Over his next two seasons, Burnett went just a combined 21-26 and owned a 5.20 ERA. In 2010, he led the American League in hit batters, and in 2011, led the league in wild pitches. Failing to live up to the hype surrounding him when he signed and feeling the wrath of their fans, the Yankees decided they had seen enough of Burnett. They traded the righthander to the Pirates for a pair of minor leaguers in the spring of 2012. With that, his stint in the Bronx was over.
Thankfully for Burnett, the move to Pittsburgh would help him rediscover his old mojo. A return to the National League proved to be beneficial, as Burnett went 16-10 with a 3.51 ERA in his first season with the Buccos. His 16 wins were the most victories he accumulated since his final year in Toronto, and his 3.51 ERA was the lowest since his final year in Florida.
In 2013, Burnett had a another productive year, going 10-11 with a 3.30 ERA and a league leading 9.8 strikeouts per 9 innings pitched. He also helped Pittsburgh clinch their first playoff berth since 1992.
After that season, Burnett and the Pirates were unable to come to an agreement on a contract, and despite wavering on his plans to play in 2014 for much of the offseason, Burnett surprisingly signed a one-year, $15 million contract with a player option for 2015 with the Phillies.
Burnett called the decision a “no brainer,” citing Philadelphia’s close distance to his Maryland home. Unfortunately, the signing didn’t work out for either side. Burnett had a poor season, and the Phillies finished in last place in the NL East with a 73-89 record.
Now he’s back in Pittsburgh, and is showing that 2014 wasn’t the real A.J. Burnett after all, and proving that he does indeed have something left to offer. Of his 12 starts, Burnett has recorded 9 Quality Starts. Even more impressive, Burnett has gone 7 innings in half of his 12 starts.
Burnett’s best outing of the season came on May 23 against the New York Mets when he dazzled for 7 innings, allowing one earned run on five hits, fanning 10 batters. Much of his better fortune this season has come as a result of throwing his sinker more. Of the 1,130 pitches he has thrown this year, 52% have been sinkers according to FanGraphs data.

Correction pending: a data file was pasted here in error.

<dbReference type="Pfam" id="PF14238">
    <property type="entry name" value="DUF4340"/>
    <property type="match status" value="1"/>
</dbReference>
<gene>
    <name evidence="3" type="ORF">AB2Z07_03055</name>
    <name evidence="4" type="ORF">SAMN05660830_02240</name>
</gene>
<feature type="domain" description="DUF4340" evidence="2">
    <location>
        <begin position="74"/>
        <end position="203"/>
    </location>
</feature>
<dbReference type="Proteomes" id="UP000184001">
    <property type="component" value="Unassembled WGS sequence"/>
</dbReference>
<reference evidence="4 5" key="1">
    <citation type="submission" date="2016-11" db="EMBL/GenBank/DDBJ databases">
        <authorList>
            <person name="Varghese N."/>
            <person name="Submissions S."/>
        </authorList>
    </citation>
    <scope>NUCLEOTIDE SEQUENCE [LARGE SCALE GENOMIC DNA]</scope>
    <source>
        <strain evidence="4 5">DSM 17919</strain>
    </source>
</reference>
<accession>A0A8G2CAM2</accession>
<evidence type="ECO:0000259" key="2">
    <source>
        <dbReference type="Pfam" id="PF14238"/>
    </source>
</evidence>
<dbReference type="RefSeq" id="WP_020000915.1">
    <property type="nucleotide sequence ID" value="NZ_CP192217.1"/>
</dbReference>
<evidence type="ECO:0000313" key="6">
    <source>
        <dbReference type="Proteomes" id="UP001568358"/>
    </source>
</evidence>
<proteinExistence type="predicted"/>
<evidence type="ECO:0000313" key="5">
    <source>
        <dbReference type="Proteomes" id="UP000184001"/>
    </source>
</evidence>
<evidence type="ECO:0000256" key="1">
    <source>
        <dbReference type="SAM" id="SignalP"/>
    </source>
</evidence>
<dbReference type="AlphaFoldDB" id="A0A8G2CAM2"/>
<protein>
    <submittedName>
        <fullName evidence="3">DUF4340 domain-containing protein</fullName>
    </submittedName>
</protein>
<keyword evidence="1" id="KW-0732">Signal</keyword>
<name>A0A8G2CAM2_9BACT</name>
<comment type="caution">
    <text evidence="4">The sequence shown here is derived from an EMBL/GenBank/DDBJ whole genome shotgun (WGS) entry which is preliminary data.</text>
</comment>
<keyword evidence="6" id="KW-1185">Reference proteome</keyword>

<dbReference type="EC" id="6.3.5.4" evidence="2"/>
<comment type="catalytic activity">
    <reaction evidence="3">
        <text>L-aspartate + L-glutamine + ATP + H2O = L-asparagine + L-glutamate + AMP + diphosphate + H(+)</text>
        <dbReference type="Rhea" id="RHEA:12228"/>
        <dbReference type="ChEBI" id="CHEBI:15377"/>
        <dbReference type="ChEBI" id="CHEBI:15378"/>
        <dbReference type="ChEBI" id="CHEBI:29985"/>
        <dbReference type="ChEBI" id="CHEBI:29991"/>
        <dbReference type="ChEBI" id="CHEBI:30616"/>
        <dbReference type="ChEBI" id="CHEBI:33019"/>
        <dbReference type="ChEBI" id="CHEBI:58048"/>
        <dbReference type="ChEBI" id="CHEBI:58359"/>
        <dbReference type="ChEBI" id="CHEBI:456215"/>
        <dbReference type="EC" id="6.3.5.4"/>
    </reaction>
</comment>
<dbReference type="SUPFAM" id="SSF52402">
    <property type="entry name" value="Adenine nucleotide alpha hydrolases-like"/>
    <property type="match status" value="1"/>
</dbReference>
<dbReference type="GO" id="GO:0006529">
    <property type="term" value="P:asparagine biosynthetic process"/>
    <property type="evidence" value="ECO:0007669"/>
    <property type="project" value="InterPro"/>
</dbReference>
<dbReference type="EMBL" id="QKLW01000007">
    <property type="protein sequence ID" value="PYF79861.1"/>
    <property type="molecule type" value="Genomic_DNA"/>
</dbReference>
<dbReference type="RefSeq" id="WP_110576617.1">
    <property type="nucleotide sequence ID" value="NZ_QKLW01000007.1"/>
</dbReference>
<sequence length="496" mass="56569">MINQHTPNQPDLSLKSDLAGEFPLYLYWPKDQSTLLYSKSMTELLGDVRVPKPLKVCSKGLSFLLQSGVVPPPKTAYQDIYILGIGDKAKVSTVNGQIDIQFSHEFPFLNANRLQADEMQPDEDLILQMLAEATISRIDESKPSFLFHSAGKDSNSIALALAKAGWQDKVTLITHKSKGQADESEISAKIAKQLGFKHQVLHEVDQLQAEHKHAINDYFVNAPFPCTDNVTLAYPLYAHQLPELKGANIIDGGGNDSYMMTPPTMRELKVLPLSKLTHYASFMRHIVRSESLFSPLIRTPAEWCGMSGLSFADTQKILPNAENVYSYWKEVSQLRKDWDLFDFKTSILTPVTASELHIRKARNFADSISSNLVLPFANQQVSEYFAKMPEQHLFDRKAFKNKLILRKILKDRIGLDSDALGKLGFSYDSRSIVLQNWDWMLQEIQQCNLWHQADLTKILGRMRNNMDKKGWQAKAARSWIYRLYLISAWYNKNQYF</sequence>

The reliance on that sinker is a stark contract from last season, when Burnett threw the pitch just 37% of the time. As a result of the sinker, combined with his nasty knuckle curve, he has a 55.5% ground ball rate thus far in 2015.
Even with this season’s turnaround, Burnett said in an interview with the Bleacher Report’s Scott Miller that his success will have no effect on whether he decides to come back for an 18th season.
“It’s not going to change my mind, not with what’s going on in my life right now,” Burnett told Miller. “In my opinion, I could play three or four more years. I can honestly say, without bragging or boasting, that I could probably get 3,000 punchouts. And I know to a lot of people, that could get you in the Hall of Fame. But there are more important things in life.”
Right now, Burnett is having fun competing and giving the game all he has left. After going through so many ups and downs, Burnett is putting a nice cap on his 17 years in the big leagues. If he keeps performing the way he has through the first two and a half months of the season, he could be selected to July’s All-Star Game for the first time in his career.
It will be interesting to see how the rest of the season plays out for Burnett and the Pirates. Obviously, the veteran hopes it results in a championship for himself, his team, and the city of Pittsburgh. But if Burnett keeps up this lights-out pitching, and the Pirates fade out of playoff contention in the division, the team could move him to a World Series contender.
Burnett is scheduled to get the ball against the Phillies on Sunday afternoon at 1:35 at PNC Park. In his last start against the Fightins back on May 12 in Philadelphia, Burnett earned a victory by tossing 7 solid innings, giving up just one earned run on six hits, striking out five.
Coming off another impressive start against the Milwaukee Brewers in his most recent outing, Burnett should have no problems against the Phillies lifeless offense on Sunday as he looks for his 7th win of the season. Following last year’s team and individual debacle, so far it’s nothing less than a highly rewarding season of success for A.J. Burnett in the Steel City.